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Counterfeit bills used in four Armstrong communities

Louis B. Ruediger | Leader Times
Brock Davis, manager of the Fine Wine and Good Spirits store in Franklin Village Mall in East Franklin, checks a $20 bill a counterfeit detection pen on Wednesday, March 26, 2014.

If you encounter a suspicious bill:

The U.S. Secret Service handles reports of counterfeit currency and has several guidelines to follow if someone receives a suspicious bill:

• Do not return the bill to whoever attempted to pass it.

• Delay the person if possible, be ready to provide a description to police, try to get the license plate number and description of the vehicle used by the suspects.

• Contact the police immediately.

• Write your initials and date on the white border of the suspicious bill.

• Try not to handle the bill too much and put it in an envelope before giving it to police.

Thursday, March 27, 2014, 12:01 a.m.
 

Police are building a case against three unnamed suspects believed to have passed counterfeit $20 bills at businesses in Elderton, Manor, East Franklin and the borough of Kittanning during the last week.

The suspects were identified by state police through surveillance videos in stores where the bills were used, and arrests are expected within a week, said Trooper Timothy Amy of the Kittanning barracks.

In addition to federal counterfeiting charges, the suspects could be charged with theft by deception, criminal conspiracy, fraud and forgery.

A half-dozen counterfeit bills were used Saturday in Wal-Mart and KFC-Taco Bell in the Hilltop Plaza in East Franklin, Amy said. Two bills were used Sunday in the Elderton Country Market on Route 85. Another case was reported in the Dollar General in Manor on Tuesday.

“One person buys something, while the other person creates some sort of distraction so the cashiers aren't paying as much attention to the bills,” Amy said. “Managers call us at the end of their shifts when they're counting down their drawers.”

The fake currency is printed on paper thicker than the linen used for real $20 bills and has uneven cutting along the edges, Amy said. All of the bills — which have been sent to a forensics lab to determine how they were made — have the same serial number: JL45648992F.

“They're a good-looking bill, but you can feel the edges are different on them,” Amy said. “We don't know if any more of them are in circulation, so anybody who receives a $20 bill should make sure to check it thoroughly, and if there is something unusual, call the police right away.”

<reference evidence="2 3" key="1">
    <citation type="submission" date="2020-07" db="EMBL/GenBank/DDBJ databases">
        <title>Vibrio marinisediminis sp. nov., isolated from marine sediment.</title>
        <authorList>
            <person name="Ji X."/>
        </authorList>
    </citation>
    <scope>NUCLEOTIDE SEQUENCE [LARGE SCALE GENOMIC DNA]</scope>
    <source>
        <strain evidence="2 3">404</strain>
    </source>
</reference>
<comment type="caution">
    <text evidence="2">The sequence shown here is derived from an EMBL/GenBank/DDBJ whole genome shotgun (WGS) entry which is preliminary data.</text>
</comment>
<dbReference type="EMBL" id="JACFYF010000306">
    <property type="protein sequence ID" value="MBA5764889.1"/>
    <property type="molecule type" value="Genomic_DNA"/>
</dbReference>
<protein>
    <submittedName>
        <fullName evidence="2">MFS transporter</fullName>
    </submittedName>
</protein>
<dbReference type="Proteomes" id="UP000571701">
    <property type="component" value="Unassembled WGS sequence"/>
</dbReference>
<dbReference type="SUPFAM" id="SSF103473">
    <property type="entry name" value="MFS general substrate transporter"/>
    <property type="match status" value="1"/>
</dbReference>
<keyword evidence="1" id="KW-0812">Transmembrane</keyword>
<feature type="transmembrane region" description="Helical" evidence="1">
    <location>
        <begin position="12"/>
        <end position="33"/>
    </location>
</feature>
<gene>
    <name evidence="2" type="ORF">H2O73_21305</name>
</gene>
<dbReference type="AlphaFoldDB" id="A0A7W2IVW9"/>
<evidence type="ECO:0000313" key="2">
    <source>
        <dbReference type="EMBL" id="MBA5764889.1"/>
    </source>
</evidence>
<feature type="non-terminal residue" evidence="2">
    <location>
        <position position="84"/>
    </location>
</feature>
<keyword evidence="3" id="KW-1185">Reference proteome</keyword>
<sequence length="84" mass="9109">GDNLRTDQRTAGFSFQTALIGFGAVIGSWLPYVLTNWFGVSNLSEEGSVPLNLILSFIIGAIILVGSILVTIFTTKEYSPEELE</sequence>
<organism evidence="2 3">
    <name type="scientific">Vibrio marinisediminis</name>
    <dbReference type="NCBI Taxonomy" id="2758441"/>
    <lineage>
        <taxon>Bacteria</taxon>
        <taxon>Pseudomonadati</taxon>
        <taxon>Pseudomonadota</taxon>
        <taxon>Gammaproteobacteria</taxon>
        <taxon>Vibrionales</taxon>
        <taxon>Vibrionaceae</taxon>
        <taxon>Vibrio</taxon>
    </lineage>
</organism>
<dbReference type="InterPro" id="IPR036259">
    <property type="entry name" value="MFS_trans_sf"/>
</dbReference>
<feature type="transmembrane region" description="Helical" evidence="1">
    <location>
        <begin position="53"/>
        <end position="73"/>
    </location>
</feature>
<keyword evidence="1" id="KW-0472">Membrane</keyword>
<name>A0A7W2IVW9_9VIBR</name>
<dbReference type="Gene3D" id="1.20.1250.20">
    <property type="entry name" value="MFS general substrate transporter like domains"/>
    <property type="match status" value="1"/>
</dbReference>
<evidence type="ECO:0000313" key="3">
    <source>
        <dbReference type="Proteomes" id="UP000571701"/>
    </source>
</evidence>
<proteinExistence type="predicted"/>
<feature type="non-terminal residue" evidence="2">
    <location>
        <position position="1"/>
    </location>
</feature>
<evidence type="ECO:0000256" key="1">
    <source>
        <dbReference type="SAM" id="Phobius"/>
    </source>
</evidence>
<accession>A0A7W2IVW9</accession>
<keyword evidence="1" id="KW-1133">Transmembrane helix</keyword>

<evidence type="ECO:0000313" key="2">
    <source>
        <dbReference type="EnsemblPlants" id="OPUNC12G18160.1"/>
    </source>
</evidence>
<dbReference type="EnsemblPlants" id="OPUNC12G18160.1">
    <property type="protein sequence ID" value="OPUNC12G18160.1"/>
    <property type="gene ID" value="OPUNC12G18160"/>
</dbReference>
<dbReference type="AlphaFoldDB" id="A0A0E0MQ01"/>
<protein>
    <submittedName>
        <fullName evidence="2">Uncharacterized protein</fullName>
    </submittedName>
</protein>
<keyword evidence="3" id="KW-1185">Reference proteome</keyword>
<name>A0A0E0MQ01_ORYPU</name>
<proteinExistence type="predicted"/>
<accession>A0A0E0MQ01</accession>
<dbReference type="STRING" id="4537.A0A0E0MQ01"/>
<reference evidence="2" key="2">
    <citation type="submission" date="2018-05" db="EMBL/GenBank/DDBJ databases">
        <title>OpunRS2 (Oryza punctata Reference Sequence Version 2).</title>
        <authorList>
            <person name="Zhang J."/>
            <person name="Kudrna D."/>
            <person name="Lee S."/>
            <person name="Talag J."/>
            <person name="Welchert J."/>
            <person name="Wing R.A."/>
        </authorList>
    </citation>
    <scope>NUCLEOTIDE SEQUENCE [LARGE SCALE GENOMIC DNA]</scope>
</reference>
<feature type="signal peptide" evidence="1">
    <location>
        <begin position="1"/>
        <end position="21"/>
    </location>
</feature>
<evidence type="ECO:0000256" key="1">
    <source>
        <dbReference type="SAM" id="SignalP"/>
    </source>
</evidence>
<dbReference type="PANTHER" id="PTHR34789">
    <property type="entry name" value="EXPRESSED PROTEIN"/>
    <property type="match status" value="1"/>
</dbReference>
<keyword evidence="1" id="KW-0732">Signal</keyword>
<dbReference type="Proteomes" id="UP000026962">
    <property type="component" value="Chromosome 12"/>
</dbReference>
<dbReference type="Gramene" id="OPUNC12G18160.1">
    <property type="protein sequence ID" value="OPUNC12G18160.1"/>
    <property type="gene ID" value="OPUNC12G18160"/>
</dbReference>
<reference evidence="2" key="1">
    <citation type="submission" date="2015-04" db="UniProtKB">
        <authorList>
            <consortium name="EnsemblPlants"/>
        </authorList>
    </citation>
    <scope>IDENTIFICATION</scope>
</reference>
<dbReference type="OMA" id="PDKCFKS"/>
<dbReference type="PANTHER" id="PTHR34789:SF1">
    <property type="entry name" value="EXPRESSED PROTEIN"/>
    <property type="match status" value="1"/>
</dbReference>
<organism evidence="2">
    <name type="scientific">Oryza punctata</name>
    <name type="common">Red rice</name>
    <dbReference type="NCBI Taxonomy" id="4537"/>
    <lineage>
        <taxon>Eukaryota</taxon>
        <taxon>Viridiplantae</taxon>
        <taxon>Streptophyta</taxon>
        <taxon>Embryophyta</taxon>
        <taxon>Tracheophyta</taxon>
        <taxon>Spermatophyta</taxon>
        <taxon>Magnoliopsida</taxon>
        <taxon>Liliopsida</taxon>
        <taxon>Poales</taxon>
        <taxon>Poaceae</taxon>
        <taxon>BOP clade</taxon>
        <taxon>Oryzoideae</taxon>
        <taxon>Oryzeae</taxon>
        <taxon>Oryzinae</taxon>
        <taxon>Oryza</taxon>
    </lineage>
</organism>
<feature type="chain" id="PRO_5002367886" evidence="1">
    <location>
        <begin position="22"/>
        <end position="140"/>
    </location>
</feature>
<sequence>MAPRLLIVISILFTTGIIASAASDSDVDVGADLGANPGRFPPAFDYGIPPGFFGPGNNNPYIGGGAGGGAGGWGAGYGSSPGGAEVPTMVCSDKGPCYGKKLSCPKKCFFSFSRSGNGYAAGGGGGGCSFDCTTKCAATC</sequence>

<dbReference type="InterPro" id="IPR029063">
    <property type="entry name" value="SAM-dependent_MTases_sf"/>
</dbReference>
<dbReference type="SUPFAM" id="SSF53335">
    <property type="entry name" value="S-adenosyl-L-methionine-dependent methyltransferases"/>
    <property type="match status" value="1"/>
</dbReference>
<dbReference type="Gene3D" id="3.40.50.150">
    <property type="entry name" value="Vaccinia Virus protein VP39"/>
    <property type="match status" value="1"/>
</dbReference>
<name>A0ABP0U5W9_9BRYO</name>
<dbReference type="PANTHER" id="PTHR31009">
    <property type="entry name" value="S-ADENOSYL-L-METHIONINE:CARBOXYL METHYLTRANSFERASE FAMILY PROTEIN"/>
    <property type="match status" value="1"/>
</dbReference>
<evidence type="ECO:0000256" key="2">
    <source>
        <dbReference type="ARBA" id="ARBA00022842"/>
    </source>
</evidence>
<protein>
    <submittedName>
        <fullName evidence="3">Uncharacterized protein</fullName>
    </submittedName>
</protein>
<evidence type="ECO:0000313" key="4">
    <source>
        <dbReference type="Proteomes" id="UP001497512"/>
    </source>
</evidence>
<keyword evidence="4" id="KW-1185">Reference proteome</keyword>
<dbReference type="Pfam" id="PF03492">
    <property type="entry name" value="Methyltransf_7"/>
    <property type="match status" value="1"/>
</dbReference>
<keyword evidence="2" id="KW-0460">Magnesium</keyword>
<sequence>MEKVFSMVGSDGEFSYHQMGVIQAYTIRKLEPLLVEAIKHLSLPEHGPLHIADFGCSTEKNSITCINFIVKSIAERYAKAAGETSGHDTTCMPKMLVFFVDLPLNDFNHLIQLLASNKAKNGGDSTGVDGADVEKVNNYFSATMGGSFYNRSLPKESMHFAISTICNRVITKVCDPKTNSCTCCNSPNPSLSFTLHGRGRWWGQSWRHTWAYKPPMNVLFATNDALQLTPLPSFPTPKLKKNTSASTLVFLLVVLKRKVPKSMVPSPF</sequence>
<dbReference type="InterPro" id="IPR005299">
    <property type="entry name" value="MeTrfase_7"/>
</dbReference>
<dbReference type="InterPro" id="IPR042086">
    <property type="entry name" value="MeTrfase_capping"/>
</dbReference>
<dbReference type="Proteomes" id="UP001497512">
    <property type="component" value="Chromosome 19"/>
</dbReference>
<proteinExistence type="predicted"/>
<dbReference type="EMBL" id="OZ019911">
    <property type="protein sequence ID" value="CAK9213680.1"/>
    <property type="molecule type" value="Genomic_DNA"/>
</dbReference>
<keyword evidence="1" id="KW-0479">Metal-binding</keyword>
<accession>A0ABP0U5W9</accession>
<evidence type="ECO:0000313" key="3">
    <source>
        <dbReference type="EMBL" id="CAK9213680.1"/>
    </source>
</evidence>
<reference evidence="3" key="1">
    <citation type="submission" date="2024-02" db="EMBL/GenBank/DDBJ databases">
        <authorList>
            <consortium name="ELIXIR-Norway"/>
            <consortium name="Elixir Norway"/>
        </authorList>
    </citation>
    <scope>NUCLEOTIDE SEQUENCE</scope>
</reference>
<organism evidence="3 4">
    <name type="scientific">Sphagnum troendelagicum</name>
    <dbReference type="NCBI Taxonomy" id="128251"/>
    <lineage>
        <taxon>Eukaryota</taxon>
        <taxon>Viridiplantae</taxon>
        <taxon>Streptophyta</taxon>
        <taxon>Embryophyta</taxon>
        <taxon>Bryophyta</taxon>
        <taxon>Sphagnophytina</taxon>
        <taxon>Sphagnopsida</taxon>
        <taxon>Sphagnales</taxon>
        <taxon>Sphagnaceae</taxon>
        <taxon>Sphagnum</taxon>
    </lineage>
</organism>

Police urge retailers to carefully check each bill they receive with counterfeit-detecting markers.

According to Counterfeit Forensics, a website dedicated to helping people spot fake bills, the detection pens are iodine-based markers which react to starch that is found in most paper, but not currency. They leave a light amber mark on genuine money, but the ink turns dark brown on fake cash.

“These markers are their first line of defense against taking in fake bills,” said Kittanning police Chief Bruce Mathews.

Mathews said his department is working with state police on two investigations of counterfeit bills that were used in businesses in the borough. Mathews declined to discuss specifics of the cases but said it's believed the same suspects are involved in the borough crimes.

Despite the recent spree, Amy said counterfeiting cases are uncommon in Armstrong County.

“I've been with the state police for the last 10 years, and this is the only the second time we've dealt with any counterfeiting,” Amy said.

Police plan to meet with District Attorney Scott Andreassi by Friday to determine if they will file charges against the three suspects or turn the investigation over to the Secret Service's field office in Pittsburgh for federal prosecution.

Brad Pedersen is a staff writer for Trib Total Media. He can be reached at 724-543-1303, ext. 1337, or bpedersen@tribweb.com.

 

 

 
 


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